Buy links: Goodreads | Book Depository | Amazon | Barnes and Noble
Genre: YA | Contemporary Romance
Read Count: 1
Motivation: TBR Twins with Kristin
Published: May 15th, 2015
Pages: 344 pages
Source: My shelves
Average Rating: 3.92 stars
Kasie West is, for sure, the Queen of Adorable Comfort reads. Her books inspire many “awwwws” and swoon smiles, but I love her more for her lighthearted, yet deep and meaningful stories and characters that I want in my life.
The Fill-In Boyfriend was both exactly what I expected, and a complete surprise.
But before we get into that, let’s talk about Kasie West. Kasie West is the Queen of Comfort Reads. With her Distance Between Us, On the Fence and now The Fill-In Boyfriend, her books screams “comfort,” and all highlight teenage troubles–especially those of a teenage girl. I love how Kasie can highlight such abhorrent truths about growing up and life, while still having it be a lighthearted read. But it’s not, because once you analyze it further, it’s a novel chock-full of knowledge and pain and hope—one that any teenage girl can take comfort in.
The Fill-In Boyfriend was my March TBR Twins Buddy Read Book, and my reading buddy for this month. Kristin and I thoroughly enjoyed this novel! We both devoured it the first day we picked it up and discussed it far into the week, and there were not a small amount of exclamation points.
I’ve come to expect a certain degree of writing from Kasie West, and The Fill-In Boyfriend certainly met all those requirements, but this was somehow something deeper.
Our main character, Gia, got a lot of complaints from fellow readers. “Annoying” and “immature” were among the adjectives used to describe her, and they thought her situation was “completely avoidable”. They’re right. Gia is supposed to represent the average teenage girl, and this includes a growth of maturity. In the beginning, I was nervous about her. She seemed shallow, and unlikable, but as we grew with Gia throughout the novel, I learned that she was just scared and afraid. The maturity that Gia underwent throughout the novel had me smiling, and I was happy that Kasie West didn’t tie the ending with a bow, with Gia and her friends.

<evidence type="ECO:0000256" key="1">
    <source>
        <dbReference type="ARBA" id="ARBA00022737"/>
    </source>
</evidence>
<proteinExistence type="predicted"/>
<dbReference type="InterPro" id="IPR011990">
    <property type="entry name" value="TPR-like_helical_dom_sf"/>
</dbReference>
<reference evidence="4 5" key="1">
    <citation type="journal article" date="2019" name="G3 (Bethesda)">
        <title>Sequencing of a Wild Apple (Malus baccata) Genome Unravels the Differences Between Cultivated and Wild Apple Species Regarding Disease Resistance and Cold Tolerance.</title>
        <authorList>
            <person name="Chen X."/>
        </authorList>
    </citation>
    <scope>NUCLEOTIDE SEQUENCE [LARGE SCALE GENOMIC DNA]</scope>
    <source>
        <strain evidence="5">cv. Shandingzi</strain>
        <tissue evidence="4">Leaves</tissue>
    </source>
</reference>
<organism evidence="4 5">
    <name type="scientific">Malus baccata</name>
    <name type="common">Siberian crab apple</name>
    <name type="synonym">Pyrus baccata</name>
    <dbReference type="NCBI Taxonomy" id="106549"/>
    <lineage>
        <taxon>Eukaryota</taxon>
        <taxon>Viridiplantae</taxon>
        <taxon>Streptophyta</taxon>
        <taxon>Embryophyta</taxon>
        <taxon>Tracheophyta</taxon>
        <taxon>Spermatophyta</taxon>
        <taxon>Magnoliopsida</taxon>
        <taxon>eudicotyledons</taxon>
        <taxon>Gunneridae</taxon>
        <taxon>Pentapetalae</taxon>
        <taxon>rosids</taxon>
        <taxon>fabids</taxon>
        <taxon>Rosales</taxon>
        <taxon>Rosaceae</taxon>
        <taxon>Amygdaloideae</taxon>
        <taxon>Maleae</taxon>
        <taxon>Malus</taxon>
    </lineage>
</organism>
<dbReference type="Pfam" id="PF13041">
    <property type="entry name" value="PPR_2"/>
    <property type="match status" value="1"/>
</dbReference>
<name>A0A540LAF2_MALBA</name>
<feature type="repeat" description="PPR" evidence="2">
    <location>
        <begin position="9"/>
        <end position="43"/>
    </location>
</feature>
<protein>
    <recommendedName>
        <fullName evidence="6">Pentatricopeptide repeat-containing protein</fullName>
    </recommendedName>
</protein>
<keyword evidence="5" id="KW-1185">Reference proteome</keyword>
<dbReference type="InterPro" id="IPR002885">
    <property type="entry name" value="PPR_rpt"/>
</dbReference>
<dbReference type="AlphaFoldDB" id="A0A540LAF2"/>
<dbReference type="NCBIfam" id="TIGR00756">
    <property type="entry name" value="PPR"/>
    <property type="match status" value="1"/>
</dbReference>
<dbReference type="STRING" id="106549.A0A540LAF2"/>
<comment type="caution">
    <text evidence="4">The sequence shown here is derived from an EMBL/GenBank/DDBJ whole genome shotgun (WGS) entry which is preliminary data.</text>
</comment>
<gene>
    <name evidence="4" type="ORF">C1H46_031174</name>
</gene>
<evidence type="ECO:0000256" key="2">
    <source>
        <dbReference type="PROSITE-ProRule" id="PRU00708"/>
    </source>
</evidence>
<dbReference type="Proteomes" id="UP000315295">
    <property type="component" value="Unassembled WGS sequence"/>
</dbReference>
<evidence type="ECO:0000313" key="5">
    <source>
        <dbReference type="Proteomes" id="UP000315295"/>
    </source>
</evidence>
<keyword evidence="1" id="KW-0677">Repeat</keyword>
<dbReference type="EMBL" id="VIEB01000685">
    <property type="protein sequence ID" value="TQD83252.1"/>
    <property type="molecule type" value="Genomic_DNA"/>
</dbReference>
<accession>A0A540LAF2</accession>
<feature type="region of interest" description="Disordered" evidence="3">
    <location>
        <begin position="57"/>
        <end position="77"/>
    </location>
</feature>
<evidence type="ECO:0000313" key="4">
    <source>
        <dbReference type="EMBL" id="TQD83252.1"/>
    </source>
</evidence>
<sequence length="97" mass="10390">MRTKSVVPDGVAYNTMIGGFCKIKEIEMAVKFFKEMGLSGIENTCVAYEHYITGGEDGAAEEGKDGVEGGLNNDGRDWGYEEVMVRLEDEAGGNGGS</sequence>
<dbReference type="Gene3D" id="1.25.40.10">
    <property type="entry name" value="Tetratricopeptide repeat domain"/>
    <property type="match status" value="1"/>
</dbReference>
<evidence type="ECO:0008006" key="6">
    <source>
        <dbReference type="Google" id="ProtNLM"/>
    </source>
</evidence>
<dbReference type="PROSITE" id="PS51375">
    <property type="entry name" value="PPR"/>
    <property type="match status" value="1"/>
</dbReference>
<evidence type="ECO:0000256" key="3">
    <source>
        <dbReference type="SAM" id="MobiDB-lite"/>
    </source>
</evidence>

Gia is a character that everyone can relate to, whether you want to admit it or not. It’s time for Gia to break away from the sewage surrounding her family and discover who she is, not hide behind that sewage and let her friends drag her around–and, of course, discover who her friends really are.
I know what you’re thinking. “Wow, Kat, you mean like every cliche YA-contemporary-female-teen-in-high-school-read there is?” You may not actually sound as nasally as I’m picturing you do in my head, but the answer is no.
Kasie West showed this in a really unique way, especially with her home life. It’s by no means an abusive one, but it’s damaging, nonetheless. Kasie West portrayed the “dysfunctional family” in a new way that I really appreciated, because it’s a very real problem, too.
And the characters. : )
Hayden, the love interest, was pretty sweet. But Bec, his sister, was by far my favorite character. I loved their family, too, and how much they were complete opposites of Gia’s, and their unwavering support of Gia. Friends like Bec and Hayden will put you on top of the world, and I thought they were perfect. Bec completely MADE the book. Go Bec, and go baseballs.
Guest review contributed by Book Whore. This book blogger doesn’t go anywhere without a book and doesn’t leave the library without another dozen.